Bon vs Bien

Bon vs bien
Share / Tweet / Pin Me!

French Foes

The French words bon and bien can be tricky for French students because they both belong to three different parts of speech (adjectives, adverbs, nouns) and have similar meanings. This is a good lesson that will get you well on your way to understanding the difference.

1) Adjectives

While bon and bien can both be adjectives, bon is the more common one. It serves to describe a noun as "good" as in valid, high quality, useful, pleasant, and the like.

Par exemple…

C’est une bonne idée.   That’s a good idea.
Le lait est bon jusqu’à demain.   The milk is good until tomorrow.
L’eau est bonne !   The water is nice!
J’ai besoin d’un bon vélo.   I need a high-quality bike.

In contrast, when bien is an adjective, it’s used with copular (state-of-being) verbs and means "good" along the lines of sense of moral, satisfying, healthy, or attractive.

Ce serait bien si tu faisais la cuisine.   It would be good for you to cook.
Ce n’est pas bien de dire ça.   It’s not good to say that.
La nouvelle peinture fait bien.   The new paint looks nice.
On est bien ici.   We’re comfortable here.

2) Adverbs

When it comes to adverbs, bien takes the lead. As an adverb of manner, it means "well":

Ça va bien ?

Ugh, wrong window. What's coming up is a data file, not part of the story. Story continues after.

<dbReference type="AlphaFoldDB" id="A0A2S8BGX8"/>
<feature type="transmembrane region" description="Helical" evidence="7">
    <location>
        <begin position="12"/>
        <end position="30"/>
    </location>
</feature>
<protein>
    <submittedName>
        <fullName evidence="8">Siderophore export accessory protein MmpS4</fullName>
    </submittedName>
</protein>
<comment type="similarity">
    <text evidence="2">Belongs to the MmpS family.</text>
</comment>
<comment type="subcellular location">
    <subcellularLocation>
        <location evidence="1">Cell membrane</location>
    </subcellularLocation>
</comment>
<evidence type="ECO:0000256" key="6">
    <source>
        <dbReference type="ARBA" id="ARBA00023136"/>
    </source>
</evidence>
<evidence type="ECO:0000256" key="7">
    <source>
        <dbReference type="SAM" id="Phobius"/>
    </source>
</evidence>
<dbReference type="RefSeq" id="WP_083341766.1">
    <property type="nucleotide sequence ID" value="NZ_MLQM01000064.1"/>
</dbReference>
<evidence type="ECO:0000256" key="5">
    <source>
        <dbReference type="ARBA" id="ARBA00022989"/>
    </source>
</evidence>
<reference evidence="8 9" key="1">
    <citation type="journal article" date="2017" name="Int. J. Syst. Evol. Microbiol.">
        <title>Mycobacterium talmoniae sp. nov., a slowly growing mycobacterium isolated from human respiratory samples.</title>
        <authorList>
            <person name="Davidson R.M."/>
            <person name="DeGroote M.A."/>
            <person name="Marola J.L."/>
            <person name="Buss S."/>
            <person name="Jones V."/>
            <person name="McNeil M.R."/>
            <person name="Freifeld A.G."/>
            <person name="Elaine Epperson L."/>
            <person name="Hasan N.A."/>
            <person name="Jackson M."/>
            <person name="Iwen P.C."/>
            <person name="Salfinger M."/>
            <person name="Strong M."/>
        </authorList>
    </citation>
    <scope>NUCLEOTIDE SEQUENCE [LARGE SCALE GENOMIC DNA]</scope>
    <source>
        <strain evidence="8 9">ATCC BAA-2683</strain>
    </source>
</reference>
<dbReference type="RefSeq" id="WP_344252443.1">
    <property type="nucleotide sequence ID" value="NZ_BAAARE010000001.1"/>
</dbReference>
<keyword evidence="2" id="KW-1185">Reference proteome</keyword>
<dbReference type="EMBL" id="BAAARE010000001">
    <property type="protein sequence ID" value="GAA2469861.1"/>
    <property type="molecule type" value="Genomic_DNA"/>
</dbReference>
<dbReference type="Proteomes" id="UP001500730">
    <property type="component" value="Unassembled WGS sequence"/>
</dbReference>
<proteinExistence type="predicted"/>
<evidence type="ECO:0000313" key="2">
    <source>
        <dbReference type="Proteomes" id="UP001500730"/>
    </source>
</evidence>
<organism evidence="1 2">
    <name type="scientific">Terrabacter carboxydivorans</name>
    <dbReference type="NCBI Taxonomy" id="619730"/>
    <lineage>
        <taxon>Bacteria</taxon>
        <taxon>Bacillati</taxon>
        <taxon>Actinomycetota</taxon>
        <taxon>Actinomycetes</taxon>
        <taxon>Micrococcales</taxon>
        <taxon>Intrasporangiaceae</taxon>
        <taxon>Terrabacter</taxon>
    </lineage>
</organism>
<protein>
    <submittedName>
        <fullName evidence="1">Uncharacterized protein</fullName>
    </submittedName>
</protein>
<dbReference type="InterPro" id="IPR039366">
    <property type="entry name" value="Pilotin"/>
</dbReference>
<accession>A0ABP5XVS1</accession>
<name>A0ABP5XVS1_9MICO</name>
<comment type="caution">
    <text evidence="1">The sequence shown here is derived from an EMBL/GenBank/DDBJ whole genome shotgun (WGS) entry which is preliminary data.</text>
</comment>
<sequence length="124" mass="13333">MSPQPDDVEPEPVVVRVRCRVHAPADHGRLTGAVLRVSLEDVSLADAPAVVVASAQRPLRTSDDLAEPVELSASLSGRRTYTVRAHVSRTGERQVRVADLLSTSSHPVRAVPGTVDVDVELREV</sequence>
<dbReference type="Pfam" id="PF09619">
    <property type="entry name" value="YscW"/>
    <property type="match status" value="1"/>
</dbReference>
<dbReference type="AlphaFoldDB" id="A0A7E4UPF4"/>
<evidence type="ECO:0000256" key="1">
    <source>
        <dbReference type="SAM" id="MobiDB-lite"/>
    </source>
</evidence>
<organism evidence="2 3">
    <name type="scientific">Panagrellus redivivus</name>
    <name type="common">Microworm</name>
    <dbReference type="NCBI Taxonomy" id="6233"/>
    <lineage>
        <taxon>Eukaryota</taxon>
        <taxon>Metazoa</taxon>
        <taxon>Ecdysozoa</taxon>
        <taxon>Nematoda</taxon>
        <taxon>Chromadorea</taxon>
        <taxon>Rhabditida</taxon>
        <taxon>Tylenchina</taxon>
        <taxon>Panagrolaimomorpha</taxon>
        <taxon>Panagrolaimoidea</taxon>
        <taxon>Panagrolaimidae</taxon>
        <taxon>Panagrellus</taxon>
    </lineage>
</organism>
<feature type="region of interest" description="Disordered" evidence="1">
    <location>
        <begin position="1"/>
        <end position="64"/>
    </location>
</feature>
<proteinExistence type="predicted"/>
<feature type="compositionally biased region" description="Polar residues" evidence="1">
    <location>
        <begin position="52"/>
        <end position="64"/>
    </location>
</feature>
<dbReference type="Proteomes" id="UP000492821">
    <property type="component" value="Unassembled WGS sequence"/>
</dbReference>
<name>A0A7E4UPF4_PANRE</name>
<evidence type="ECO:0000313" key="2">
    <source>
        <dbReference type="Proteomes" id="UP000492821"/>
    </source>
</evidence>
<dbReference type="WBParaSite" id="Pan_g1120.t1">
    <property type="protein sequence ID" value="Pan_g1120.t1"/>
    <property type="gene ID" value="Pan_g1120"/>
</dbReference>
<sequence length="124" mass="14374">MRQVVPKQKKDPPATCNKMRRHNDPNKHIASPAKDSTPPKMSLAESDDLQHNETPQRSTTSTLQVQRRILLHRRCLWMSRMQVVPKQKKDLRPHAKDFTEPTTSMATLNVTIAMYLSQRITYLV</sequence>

Tu vas bien ?
  Are you well?
J’ai bien mangé.   I ate well.
Il s’entend bien avec les enfants.   He gets along well with children.

It can also be an adverb of quantity and emphasize another adverb or adjective …

Ça va bien mieux.   It’s much better.
Elle travaille depuis bien longtemps.   She’s been working for a very long time.
Je suis bien content de te voir.   I’m very happy to see you.

… or verb:

Je sais bien que tu l’as fait.   I know perfectly well that you did it.
Est-ce bien une erreur ?   Is it really a mistake?
Il a bien dit la vérité.   He did indeed tell the truth.

With faire and sentir, bon is an adverb meaning "nice, pleasant, good":

Il fait bon au soleil.   It’s nice and warm in the sun.
Il fait bon vivre en France.   It’s nice living in France.
Ça sent bon !   That smells good!

3) Nouns

Le bon means "the good part" or "advantage(s)":

Je vais manger seulement le bon.   I’m only going to eat the good part.
Ses solutions ont toujours du bon.   His solutions always have advantages.

Un bon is the generic term for an official document: bond, form, slip, coupon, voucher, certificate…

un bon d’achat   gift certificate
un bon de livraison   delivery slip

Le bien refers to "good":

C’est pour ton bien.   It’s for your own good.
Ça te fera du bien.   It will be good for you.
le bien et le mal   good and evil

Les biens are "goods" or "property":

les biens et les services   goods and services
les biens immobiliers   real estate
les biens privés   private property

 Related lessons

 Share / Tweet / Pin Me!

Bien vs bon

Questions about French?

 Visit the Progress with Lawless French Q+A forum to get help from native French speakers and fellow learners.

More Lawless French

 Subscribe to my twice-weekly newsletter.

Support Lawless French

  This free website is created with love and a great deal of work.

If you love it, please consider making a one-time or monthly donation.

Your support is entirely optional but tremendously appreciated.

Leave a Reply